John Fowles' masterpiece The Magus is rich with symbols, archetypes, mythological constructs and a literary labyrinth of plot twists and puzzles.  This is a truly unsettling work of contemporary fiction.  Plus, it is set on a fantastical Greek island, so prepare to be dazzled by the scenery.   When Nicholas Urfe accepts a position teaching on a mysterious island, he gets caught up in the nightmarish mind-games of a local recluse.  The book shows us all of it in creepy, beautiful detail.  This is Jungian, existential, and gorgeous.  It's what Kubrick probably wanted his film Eyes Wide Shut to be.

Spoonbenders, by Daryl Gregory,  is one of those books people who know me keep receiving as gifts.  I have not loved a novel this much in years, and I particularly enjoyed the audiobook version read by Ari Fliakos.  The writing alone fills your head with a grand, cinematic tale of intrigue, love and family weirdness.  (I switched back and forth from the book to the audio version, because I couldn't bear to stop reading even when I had to drive somewhere.) There are government agency shenanigans, mobsters, lost love, telekinesis and a long con worthy of a William Goldman  script.  Fliakos' remarkable voice acting brings the Telemachus family (and those they encounter) brilliantly to life.

You see the image on the background of this website?  Well, I chose it because I was so inspired by what the bookstore looked like in Mr. Penumbra's 24-Hour Bookstore.  Robin Sloan's novel is another recent publication that has me grabbing people and making them listen as I gleefully read it aloud.  (Several friends and family members received this book for Christmas last year.)  This book has everything: what it's like inside Google, the secret to eternal life, a mysterious underground society, young love, a curious curmudgeon boss with a heart of gold, obscure code-breakers and the city of San Francisco!

Wuthering Heights is the ultimate hot mess mid-19th century novel.  There's wild, codependent, doomed love.  There's a brooding, poetic bad boy who literally created the brooding, poetic bad boy archetype.  Forget Edward.  Forget Stanley Kowalski.  They pale in comparison to Heathcliff. And if you've ever been caught in a love triangle and wondered how you got there, you can feel inherently  superior to Cathy when you see her situation unfold.  Honestly, this book is like a beautiful steampunk trainwreck wrapped in heather gathered tearfully, so very tearfully, from foggy moors.  You don't really read this book.  Instead, it washes over you.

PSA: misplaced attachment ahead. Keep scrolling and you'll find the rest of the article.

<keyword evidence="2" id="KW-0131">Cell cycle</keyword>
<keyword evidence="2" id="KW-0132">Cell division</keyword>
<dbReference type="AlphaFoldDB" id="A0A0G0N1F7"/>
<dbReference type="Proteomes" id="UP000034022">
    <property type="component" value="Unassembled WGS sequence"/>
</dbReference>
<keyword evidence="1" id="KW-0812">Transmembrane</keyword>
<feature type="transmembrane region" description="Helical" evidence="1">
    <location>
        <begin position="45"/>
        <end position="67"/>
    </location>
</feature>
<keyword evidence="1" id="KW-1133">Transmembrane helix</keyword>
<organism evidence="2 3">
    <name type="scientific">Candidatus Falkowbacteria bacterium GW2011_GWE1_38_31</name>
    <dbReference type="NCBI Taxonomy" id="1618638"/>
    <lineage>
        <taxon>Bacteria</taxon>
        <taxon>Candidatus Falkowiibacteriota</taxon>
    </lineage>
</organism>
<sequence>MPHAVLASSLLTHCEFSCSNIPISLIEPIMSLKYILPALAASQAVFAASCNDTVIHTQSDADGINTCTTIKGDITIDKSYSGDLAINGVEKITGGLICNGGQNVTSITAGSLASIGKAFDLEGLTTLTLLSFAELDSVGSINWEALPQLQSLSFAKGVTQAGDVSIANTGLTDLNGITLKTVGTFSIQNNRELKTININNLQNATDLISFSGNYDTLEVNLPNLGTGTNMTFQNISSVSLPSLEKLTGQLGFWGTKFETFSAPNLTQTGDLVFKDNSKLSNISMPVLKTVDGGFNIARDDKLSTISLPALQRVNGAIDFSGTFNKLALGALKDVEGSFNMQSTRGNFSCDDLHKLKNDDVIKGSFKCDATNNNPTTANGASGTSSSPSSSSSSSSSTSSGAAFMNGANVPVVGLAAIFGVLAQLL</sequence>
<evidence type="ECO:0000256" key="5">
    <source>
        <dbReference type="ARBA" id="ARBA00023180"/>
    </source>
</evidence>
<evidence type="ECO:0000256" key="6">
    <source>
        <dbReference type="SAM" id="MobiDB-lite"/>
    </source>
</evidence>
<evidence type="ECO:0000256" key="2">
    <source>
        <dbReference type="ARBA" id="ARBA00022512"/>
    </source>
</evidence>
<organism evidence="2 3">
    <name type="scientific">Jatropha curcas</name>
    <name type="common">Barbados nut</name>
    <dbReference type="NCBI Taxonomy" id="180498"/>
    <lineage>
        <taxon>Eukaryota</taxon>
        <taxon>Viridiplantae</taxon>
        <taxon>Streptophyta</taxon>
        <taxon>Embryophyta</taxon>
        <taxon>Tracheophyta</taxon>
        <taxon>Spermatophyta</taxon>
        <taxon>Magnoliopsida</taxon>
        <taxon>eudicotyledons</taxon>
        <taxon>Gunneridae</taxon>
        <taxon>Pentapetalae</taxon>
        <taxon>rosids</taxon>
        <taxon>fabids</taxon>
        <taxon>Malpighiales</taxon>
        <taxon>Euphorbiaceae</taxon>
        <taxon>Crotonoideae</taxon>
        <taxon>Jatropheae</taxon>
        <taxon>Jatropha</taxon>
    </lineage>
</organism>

Arcadia is one of those novels that needs an accompanying decoder ring.  In a way it has one -- author Iain Pears created an app to go with it.  You can read the entire book on it in whatever order you choose.  But be warned:  there are three distinct, interlocking worlds in this novel with varying timelines and four characters galavanting through them affecting the future and the past.  I read it the old-fashioned way, page by page through the actual book.  The lushness of this novel is staggering!  People throw around the word awesome a lot these days, but this truly remarkable book deserves the descriptor.

Okay, so I couldn't very well talk about movies of the mind without including one that's NSFW.  After Nicholson Baker made phone sex into high art in Vox, he wrote The Fermata.  The Seattle Times described it as an "X-rated sci-fi fantasy that leaves Vox seeming more like mere fiber-optic foreplay."  I say people focus wayyyyy to much on the sex in Baker's literature and not nearly enough on the actual literature!  The Fermata is an ingenious bit of writing.  Telling a bizarre story of a man who can stop time--and chooses to do it for his own kinky pleasure--it's elegant, heartbreaking, and original.  It's also a very 90s book, and reading it will take you right back to a time before smartphones and social media.  Narrator Arno Stein's ultimate loneliness plays well in this setting.

Happy reading -- and mind-movie watching -- fellow bookworms!

For more fiction recommendations, click here.